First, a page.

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 Post subject: Re: Linaeum tweeter
PostPosted: Thu Mar 03, 2011 3:27 am 
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No Aris, I have not seen that particular unit. It looks a lot like Gallo Acoustics, mention above.

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 Post subject: Re: Linaeum tweeter
PostPosted: Fri Mar 04, 2011 9:41 am 
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aristide1 wrote:
Hey Neil,

Do you recall this tweeter?

http://www.canuckaudiomart.com/view_ima ... _id=694580

Looks like that system may have a soft-dome midrange driver (probably made by Dynaudio).


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 Post subject: Re: Linaeum tweeter
PostPosted: Fri Mar 04, 2011 11:57 am 
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aristide1 wrote:

I had a pair of the 2nd gen ESS ATM1 (1a?). circa... 1980? Eventually dumped everything in them except the tweeters. Used them for a long time from ~1000Hz and up in a 2-way active xover / biamped transmission line tower with 2 7" Focal drivers on the bottom, one firing forward, one back -- to duplicate the dipole of the Heils. They were very good, but a bit too big. Sold them off early 90s. The disconnect between the AMTs and the rest of the sound was always there... and at some point I just tired of the sound. Amazing that the AMT drivers are being sold for $350 each now. A lot more than what I got! :lol: It is possible to build them at home. I recall a distant friend doing this back in the day. Not so different in detail from an electrostatic, but way easier because the diaphragm is tiny in comparison. Also, the precision of manufacturing tolerances does not have to be as great as w/ conventional tweeters. It is an ingenious design. Maybe with newer high efficiency magnets, it could be made a lot smaller, too.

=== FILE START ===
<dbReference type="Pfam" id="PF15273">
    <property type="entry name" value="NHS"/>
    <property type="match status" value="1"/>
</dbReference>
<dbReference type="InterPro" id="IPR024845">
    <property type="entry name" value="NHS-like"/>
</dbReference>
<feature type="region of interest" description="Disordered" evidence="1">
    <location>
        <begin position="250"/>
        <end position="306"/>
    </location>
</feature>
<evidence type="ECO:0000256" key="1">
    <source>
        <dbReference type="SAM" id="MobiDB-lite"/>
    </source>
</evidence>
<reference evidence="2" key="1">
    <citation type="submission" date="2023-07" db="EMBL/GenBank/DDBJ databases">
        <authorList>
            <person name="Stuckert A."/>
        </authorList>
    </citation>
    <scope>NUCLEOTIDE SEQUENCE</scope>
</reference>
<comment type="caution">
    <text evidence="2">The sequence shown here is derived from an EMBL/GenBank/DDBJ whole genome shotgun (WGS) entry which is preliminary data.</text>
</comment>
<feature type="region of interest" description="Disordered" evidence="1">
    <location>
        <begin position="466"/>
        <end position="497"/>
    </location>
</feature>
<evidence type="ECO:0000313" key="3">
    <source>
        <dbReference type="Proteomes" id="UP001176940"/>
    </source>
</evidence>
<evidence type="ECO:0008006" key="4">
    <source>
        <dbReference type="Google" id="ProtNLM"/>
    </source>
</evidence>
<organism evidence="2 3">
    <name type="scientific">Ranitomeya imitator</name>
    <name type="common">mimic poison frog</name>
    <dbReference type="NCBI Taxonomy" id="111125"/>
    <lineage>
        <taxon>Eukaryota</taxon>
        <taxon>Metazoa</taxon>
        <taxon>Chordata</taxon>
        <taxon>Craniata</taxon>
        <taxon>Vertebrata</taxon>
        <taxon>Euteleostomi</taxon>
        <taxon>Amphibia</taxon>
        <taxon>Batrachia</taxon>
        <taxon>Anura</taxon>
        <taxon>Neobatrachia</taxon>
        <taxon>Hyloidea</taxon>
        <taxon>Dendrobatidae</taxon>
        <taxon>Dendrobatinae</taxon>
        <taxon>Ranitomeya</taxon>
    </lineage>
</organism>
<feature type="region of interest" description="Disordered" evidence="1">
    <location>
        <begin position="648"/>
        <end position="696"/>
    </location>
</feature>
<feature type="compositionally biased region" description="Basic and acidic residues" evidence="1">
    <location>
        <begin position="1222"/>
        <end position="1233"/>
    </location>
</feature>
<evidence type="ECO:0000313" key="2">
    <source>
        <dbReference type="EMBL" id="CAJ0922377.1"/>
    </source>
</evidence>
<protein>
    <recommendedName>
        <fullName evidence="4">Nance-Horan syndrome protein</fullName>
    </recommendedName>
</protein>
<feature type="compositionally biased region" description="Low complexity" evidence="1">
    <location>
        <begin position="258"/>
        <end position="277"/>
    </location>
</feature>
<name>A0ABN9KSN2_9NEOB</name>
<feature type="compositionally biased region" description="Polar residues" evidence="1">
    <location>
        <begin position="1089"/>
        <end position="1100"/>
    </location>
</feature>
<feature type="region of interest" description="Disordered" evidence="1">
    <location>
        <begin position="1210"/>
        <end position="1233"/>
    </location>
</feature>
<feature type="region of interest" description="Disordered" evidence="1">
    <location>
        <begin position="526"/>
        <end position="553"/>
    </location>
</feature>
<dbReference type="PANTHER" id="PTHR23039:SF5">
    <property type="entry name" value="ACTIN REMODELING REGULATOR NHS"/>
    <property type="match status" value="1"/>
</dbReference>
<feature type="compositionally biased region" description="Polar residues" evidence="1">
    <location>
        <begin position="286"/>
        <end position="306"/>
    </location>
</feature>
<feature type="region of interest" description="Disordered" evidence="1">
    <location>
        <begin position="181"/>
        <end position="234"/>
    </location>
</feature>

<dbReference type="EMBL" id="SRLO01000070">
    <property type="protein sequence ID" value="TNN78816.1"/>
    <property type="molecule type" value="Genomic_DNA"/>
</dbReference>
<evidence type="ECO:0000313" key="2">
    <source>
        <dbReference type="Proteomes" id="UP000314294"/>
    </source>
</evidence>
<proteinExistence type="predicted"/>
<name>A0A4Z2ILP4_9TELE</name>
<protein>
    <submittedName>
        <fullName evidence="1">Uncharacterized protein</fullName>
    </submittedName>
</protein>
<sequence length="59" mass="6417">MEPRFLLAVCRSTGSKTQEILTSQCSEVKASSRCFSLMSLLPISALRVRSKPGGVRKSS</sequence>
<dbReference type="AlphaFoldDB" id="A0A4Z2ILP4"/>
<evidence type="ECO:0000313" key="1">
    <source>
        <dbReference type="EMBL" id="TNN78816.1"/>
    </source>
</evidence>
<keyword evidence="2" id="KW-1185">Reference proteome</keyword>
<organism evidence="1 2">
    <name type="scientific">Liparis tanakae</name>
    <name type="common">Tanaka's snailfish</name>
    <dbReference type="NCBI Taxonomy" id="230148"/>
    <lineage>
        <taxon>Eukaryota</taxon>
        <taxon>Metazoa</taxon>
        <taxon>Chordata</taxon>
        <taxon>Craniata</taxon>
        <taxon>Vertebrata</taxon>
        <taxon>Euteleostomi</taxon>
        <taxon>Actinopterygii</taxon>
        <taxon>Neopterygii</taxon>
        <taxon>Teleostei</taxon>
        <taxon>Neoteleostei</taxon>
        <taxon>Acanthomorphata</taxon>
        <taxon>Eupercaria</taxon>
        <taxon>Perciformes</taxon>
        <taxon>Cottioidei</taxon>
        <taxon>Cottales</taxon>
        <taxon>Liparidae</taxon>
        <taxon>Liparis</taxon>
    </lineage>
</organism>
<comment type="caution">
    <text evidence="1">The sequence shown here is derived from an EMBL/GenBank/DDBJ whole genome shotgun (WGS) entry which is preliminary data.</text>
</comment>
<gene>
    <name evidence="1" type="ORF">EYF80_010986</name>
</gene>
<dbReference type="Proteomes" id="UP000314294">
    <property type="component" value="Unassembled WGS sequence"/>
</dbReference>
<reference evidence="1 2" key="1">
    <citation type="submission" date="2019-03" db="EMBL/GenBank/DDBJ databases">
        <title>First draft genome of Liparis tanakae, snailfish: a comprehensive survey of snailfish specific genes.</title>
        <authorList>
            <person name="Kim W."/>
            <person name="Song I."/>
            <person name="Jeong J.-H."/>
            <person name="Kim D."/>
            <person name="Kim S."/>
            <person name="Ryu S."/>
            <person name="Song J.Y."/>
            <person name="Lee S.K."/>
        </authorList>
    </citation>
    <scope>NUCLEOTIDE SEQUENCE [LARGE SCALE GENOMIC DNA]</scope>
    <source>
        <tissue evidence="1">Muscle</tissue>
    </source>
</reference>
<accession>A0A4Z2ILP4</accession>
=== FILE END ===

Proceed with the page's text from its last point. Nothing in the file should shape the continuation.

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 Post subject: Re: Linaeum tweeter
PostPosted: Fri Mar 04, 2011 1:43 pm 
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Not surprisingly, asking the low frequency driver to reach 1000Hz is a bit much. It never stopped Altec Lansing however. Placing a crossover frequency in the midrange frequencies is also asking for trouble.

The "Voice of the Theater" speakers met the requirements of the day, high efficiency and bass extension with puny single ended amps. Puny in terms of power, wonderful sound quality.

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 Post subject: Re: Linaeum tweeter
PostPosted: Fri Mar 04, 2011 1:55 pm 
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aristide1 wrote:
Not surprisingly, asking the low frequency driver to reach 1000Hz is a bit much.

Not for my 7" Focals. They were flat to ~2.5kHz. Dispersion did not narrow appreciably till above 1500hz.

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 Post subject: Re: Linaeum tweeter
PostPosted: Fri Mar 04, 2011 2:14 pm 
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You're talking rather recent tech, things didn't work so well for a long time. Altec tried to pull the same stunt with a 12 inch woofer, and many other companies did no better.

IM distortion is more likely with an amp with a low damping factor.

One reason many planars have certain qualities is that they eliminat cross over frequencies in the critical midrange. I suspect the disconnect you noticed was that the two drivers didn't have the same "speed" at the cross over frequency, where both should be working together and both are down only "3 dB."

Speaker design is so complicated, and each solution is really only a compromise, adding it's own problems while mitigating others. I gave up on it during the research phase.

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 Post subject: Re: Linaeum tweeter
PostPosted: Sat Mar 05, 2011 7:43 pm 
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http://en.wikipedia.org/wiki/Tweeter

Covered here are various tweeters, including electrostatic. I believe Janszen (not Jensen) was one of the first to do a 'stat tweeter in a rather plain bookshelf speaker.

The most common and by far absolute worst tweeter ever invented is the piezoelectric tweeter. Its in PA systems, as it tends to be indestructable, which is more than what you can say for what this freakish device will do to your hearing.

At the other end of the spectrum are ribbon tweeters, which can be had all the way in price to

http://www.google.com/products/catalog? ... DsQ8wIwAg#

Of course there are other ways to get ribbon tweeters:
http://analysisaudiousa.com/products.php